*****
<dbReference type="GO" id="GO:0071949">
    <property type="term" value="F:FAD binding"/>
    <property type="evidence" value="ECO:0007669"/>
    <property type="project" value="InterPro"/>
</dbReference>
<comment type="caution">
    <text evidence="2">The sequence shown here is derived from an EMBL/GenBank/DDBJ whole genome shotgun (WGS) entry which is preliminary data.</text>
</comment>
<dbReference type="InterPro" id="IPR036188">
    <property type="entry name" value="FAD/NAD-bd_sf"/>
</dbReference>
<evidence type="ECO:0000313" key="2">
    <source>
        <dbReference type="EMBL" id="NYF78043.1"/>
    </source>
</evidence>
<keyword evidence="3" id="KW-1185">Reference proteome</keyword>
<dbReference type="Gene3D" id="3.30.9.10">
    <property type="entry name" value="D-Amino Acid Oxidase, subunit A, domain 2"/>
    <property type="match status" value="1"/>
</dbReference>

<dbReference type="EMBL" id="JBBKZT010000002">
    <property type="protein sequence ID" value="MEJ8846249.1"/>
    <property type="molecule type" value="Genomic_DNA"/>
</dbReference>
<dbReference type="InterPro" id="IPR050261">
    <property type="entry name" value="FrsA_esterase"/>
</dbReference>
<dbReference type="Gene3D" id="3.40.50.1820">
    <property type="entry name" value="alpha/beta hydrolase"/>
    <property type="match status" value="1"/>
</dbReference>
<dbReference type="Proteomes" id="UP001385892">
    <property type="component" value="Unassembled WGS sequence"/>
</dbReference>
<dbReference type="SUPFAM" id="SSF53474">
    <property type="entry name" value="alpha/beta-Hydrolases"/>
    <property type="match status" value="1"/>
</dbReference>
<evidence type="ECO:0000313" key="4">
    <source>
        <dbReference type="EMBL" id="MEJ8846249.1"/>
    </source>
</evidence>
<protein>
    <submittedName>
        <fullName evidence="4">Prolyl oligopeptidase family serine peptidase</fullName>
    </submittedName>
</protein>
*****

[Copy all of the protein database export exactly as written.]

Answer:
<dbReference type="GO" id="GO:0071949">
    <property type="term" value="F:FAD binding"/>
    <property type="evidence" value="ECO:0007669"/>
    <property type="project" value="InterPro"/>
</dbReference>
<comment type="caution">
    <text evidence="2">The sequence shown here is derived from an EMBL/GenBank/DDBJ whole genome shotgun (WGS) entry which is preliminary data.</text>
</comment>
<dbReference type="InterPro" id="IPR036188">
    <property type="entry name" value="FAD/NAD-bd_sf"/>
</dbReference>
<evidence type="ECO:0000313" key="2">
    <source>
        <dbReference type="EMBL" id="NYF78043.1"/>
    </source>
</evidence>
<keyword evidence="3" id="KW-1185">Reference proteome</keyword>
<dbReference type="Gene3D" id="3.30.9.10">
    <property type="entry name" value="D-Amino Acid Oxidase, subunit A, domain 2"/>
    <property type="match status" value="1"/>
</dbReference>

<dbReference type="EMBL" id="JBBKZT010000002">
    <property type="protein sequence ID" value="MEJ8846249.1"/>
    <property type="molecule type" value="Genomic_DNA"/>
</dbReference>
<dbReference type="InterPro" id="IPR050261">
    <property type="entry name" value="FrsA_esterase"/>
</dbReference>
<dbReference type="Gene3D" id="3.40.50.1820">
    <property type="entry name" value="alpha/beta hydrolase"/>
    <property type="match status" value="1"/>
</dbReference>
<dbReference type="Proteomes" id="UP001385892">
    <property type="component" value="Unassembled WGS sequence"/>
</dbReference>
<dbReference type="SUPFAM" id="SSF53474">
    <property type="entry name" value="alpha/beta-Hydrolases"/>
    <property type="match status" value="1"/>
</dbReference>
<evidence type="ECO:0000313" key="4">
    <source>
        <dbReference type="EMBL" id="MEJ8846249.1"/>
    </source>
</evidence>
<protein>
    <submittedName>
        <fullName evidence="4">Prolyl oligopeptidase family serine peptidase</fullName>
    </submittedName>
</protein>